A rescue mission of this size has never been done before so NASA scientists and the rescue teams of the U.S. Fish and Wildlife Service, Florida Fish and Wildlife Service and NOAA were very happy to see the first group of hatchlings doing so well.

David Godfrey, executive director of the Florida-based Sea Turtle Conservancy told the AP, “The first successful release of hatchlings brings hope that more will survive. It definitely shows that we’re on the right track.”

The turtle eggs were originally sent to NASA in their nests and gently placed in Styrofoam boxes. They were then transported in specially equipped trucks. Once at NASA the eggs were monitored around the clock until their incubation was complete. They were transferred back to the beach in the Styrofoam boxes for an evening release.

I hope you will watch this interesting video filmed by NASAtelevision about the incubation process and historic release.

Badass US Army Pilot

From: http://www.flickr.com/



After delivering U.S. Soldiers and Iraq dignitaries to their final destinations, Crew Chief Sgt. Fred Oser, A. Company 2-25, Combat Aviation Brigade, attached to 2nd Heavy Brigade Combat Team, 3rd Infantry Division, dismounts the 240 Bravo Machine Guns from the UH-60 Black Hawk used during the morning’s mission to several Combined Security Checkpoints in the Ninewa province, Iraq, July 2.
2nd Brigade Combat Team, 3rd Infantry Division Public Affairs
Photo by Spc. Gregory Gieske
Date: 07.02.2010
Location: MOSUL, IQ

Related Photos: dvidshub.net/r/c9ivfl

Artificial blood developed for the battlefield

by Lin Edwards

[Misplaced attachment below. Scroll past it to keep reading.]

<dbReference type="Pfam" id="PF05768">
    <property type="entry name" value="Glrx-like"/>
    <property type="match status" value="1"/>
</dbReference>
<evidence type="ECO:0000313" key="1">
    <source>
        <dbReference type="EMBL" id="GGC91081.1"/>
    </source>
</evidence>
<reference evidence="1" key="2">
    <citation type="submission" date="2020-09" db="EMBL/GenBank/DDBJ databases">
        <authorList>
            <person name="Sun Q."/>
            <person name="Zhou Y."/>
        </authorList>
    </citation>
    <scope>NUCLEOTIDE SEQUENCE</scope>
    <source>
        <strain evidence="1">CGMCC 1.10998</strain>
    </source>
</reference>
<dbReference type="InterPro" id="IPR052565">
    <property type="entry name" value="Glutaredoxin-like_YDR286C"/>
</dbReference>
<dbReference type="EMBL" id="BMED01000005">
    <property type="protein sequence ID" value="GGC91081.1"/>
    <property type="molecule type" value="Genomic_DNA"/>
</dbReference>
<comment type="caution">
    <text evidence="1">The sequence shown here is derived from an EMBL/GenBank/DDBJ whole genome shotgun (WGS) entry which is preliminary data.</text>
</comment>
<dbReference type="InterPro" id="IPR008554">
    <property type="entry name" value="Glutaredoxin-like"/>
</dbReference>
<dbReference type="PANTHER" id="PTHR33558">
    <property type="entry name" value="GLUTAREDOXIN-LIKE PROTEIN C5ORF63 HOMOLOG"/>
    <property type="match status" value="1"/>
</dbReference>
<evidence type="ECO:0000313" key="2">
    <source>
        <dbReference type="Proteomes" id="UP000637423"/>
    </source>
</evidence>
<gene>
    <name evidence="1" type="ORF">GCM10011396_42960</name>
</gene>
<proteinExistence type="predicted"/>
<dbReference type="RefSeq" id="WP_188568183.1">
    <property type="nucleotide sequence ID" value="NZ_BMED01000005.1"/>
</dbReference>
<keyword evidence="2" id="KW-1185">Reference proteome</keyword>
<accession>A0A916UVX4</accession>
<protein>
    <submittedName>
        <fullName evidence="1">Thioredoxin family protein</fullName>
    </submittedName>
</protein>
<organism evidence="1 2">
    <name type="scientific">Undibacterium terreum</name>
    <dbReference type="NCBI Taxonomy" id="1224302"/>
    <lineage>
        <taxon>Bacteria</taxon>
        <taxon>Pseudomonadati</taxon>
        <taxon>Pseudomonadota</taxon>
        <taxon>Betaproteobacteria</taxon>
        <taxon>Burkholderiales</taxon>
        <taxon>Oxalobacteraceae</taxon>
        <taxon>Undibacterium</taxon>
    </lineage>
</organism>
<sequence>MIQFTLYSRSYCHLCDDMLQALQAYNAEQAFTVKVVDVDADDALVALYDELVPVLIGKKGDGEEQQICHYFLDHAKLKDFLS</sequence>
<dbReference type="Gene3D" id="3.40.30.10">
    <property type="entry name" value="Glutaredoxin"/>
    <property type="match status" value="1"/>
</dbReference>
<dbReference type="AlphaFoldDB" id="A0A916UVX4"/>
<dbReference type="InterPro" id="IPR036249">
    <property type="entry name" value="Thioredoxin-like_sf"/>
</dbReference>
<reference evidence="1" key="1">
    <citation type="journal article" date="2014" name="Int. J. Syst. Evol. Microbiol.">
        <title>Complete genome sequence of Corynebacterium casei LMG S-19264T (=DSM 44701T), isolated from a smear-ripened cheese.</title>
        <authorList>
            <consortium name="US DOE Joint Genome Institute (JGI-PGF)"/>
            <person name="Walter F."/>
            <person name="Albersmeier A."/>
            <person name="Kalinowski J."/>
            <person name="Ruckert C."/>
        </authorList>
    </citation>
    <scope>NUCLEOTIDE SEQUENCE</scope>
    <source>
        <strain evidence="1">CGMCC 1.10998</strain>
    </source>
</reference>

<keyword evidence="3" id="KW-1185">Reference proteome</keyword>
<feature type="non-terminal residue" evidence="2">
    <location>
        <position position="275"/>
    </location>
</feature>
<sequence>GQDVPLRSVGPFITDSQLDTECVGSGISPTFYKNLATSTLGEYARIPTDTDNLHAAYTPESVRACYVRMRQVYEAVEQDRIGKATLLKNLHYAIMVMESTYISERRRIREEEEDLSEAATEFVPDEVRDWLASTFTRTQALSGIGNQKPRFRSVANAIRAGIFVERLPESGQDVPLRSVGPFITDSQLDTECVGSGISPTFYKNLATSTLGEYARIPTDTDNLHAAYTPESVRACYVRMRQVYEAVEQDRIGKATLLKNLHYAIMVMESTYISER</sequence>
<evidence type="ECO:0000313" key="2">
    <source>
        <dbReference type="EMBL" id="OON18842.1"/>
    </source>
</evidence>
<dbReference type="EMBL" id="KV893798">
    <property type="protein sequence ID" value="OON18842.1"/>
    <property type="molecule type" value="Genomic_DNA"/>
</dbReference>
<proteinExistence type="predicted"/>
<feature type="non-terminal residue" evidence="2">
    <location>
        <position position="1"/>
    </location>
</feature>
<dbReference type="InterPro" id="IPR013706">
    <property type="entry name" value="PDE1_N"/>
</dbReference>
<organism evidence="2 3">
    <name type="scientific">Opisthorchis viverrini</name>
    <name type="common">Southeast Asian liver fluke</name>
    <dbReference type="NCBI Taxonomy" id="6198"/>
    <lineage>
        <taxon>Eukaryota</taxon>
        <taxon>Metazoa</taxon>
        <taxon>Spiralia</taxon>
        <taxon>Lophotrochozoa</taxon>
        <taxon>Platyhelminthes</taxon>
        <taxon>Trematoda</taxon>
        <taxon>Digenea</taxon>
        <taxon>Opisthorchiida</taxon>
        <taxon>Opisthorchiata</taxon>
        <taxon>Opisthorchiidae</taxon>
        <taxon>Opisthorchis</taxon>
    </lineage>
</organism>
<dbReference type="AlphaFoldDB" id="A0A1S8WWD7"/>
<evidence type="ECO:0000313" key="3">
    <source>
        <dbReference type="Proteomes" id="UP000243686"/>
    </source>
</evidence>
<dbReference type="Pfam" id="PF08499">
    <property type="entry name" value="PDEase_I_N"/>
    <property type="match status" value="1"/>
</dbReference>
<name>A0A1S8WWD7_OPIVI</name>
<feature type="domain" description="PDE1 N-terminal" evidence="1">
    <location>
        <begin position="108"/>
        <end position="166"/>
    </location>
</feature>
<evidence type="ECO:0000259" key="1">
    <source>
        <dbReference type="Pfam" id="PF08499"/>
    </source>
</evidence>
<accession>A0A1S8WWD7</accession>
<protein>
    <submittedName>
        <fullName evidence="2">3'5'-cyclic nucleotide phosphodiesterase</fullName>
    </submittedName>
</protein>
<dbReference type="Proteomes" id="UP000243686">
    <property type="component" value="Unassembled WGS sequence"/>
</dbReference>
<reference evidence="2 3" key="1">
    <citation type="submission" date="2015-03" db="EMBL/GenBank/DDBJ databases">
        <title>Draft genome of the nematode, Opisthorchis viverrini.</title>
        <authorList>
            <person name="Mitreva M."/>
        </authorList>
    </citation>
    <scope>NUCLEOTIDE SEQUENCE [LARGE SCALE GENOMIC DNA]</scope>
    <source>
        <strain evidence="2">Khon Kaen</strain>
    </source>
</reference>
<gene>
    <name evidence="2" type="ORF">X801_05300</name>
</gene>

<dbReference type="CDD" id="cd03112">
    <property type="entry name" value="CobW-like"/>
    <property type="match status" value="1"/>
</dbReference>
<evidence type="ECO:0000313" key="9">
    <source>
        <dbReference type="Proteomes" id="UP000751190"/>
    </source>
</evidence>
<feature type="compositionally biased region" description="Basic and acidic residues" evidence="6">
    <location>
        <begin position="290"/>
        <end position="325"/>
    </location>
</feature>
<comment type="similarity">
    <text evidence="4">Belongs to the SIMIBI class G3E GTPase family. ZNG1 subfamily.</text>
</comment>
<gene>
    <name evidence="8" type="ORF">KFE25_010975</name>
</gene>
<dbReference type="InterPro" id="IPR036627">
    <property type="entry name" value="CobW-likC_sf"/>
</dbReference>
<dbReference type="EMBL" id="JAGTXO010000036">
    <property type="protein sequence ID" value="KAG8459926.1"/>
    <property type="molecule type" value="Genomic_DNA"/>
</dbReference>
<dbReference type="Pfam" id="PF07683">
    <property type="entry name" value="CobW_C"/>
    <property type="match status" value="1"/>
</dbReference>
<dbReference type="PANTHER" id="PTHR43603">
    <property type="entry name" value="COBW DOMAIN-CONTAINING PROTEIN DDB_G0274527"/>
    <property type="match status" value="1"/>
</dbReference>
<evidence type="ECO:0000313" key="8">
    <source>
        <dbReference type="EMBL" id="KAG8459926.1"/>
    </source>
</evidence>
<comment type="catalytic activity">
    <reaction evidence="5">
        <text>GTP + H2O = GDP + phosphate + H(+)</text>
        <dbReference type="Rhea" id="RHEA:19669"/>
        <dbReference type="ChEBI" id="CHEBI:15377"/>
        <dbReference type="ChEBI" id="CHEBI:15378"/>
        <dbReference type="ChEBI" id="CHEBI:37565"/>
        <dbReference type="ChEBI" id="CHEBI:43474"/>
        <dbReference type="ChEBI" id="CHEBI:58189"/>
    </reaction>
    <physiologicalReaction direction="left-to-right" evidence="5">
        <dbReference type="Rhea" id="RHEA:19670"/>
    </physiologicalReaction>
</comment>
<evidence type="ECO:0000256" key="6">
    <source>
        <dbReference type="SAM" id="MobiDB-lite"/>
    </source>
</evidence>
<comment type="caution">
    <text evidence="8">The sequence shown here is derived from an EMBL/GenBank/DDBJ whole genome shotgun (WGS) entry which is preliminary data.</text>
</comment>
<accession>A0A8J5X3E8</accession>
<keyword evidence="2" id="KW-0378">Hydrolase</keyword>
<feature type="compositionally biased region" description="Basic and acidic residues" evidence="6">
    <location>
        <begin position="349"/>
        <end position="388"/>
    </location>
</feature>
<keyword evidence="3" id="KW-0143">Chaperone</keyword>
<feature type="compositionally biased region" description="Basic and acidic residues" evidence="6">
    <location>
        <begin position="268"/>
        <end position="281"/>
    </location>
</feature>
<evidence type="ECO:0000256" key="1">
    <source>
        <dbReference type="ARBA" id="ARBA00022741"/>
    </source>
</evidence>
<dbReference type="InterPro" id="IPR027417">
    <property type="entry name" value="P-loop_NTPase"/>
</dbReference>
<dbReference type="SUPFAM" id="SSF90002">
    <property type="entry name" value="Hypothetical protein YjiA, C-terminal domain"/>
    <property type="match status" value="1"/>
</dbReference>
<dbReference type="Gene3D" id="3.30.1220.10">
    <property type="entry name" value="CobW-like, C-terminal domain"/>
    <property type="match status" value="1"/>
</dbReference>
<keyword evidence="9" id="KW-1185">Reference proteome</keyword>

from:
http://www.arpa.mil/ blood

Bags of blood collected during donation. Image: Wikipedia.

(PhysOrg.com) -- US scientists working for the experimental arm of the Pentagon have developed artificial blood for use in transfusions for wounded soldiers in battlefields. The blood cells are said to be functionally indistinguishable from normal blood cells and could end forever the problem of blood donor shortages in war zones and difficulties in transporting blood to remote and inaccessible areas.

The blood is made from from discarded human umbilical cords, which are turned into large quantities of by a method called "blood pharming" that mimics the functions of bone marrow. Pharming is a method of using genetically engineered plants or animals to create medically useful substances in large quantities. Using this process the cells from one umbilical cord can produce about 20 units of blood, which is enough for over three transfusions for injured soldiers in the field.

The blood is being manufactured for the Defense Advanced Research Projects Agency (DARPA) by Ohio company Arteriocyte, which has already submitted samples of O-negative blood to the US (FDA) for evaluation and safety testing. The company received funding of $1.95 million in 2008 to find a way of making large quantities of .

Don Brown of Arteriocyte said the method works but the production needs to be scaled up to produce enough blood. Scaling up would also bring the costs per unit (around a pint) down from the current $5,000 to $1,000 or less. The scaling up could involve improving the technology to produce more units from each umbilical cord, or finding a way to make the culture chambers that mimic bone marrow more efficient and therefore cheaper.

Mr Brown said that in war zones it can take three weeks for donated blood (which mostly comes from donations made in the US) to reach patients. It must be used within a week or two to avoid the risk of or infection that can occur if the blood is stale. There are mobile blood banks in the field, but if there are many injured soldiers, there is often not enough fresh blood available.

Human trials of the "pharmed" blood are expected to start in 2013, but the blood could be available for military use within five years. It could also eventually be used in hospitals to make up for shortages of blood. The is O-negative, which can be used on all patients, regardless of their blood type.

© 2010 PhysOrg.com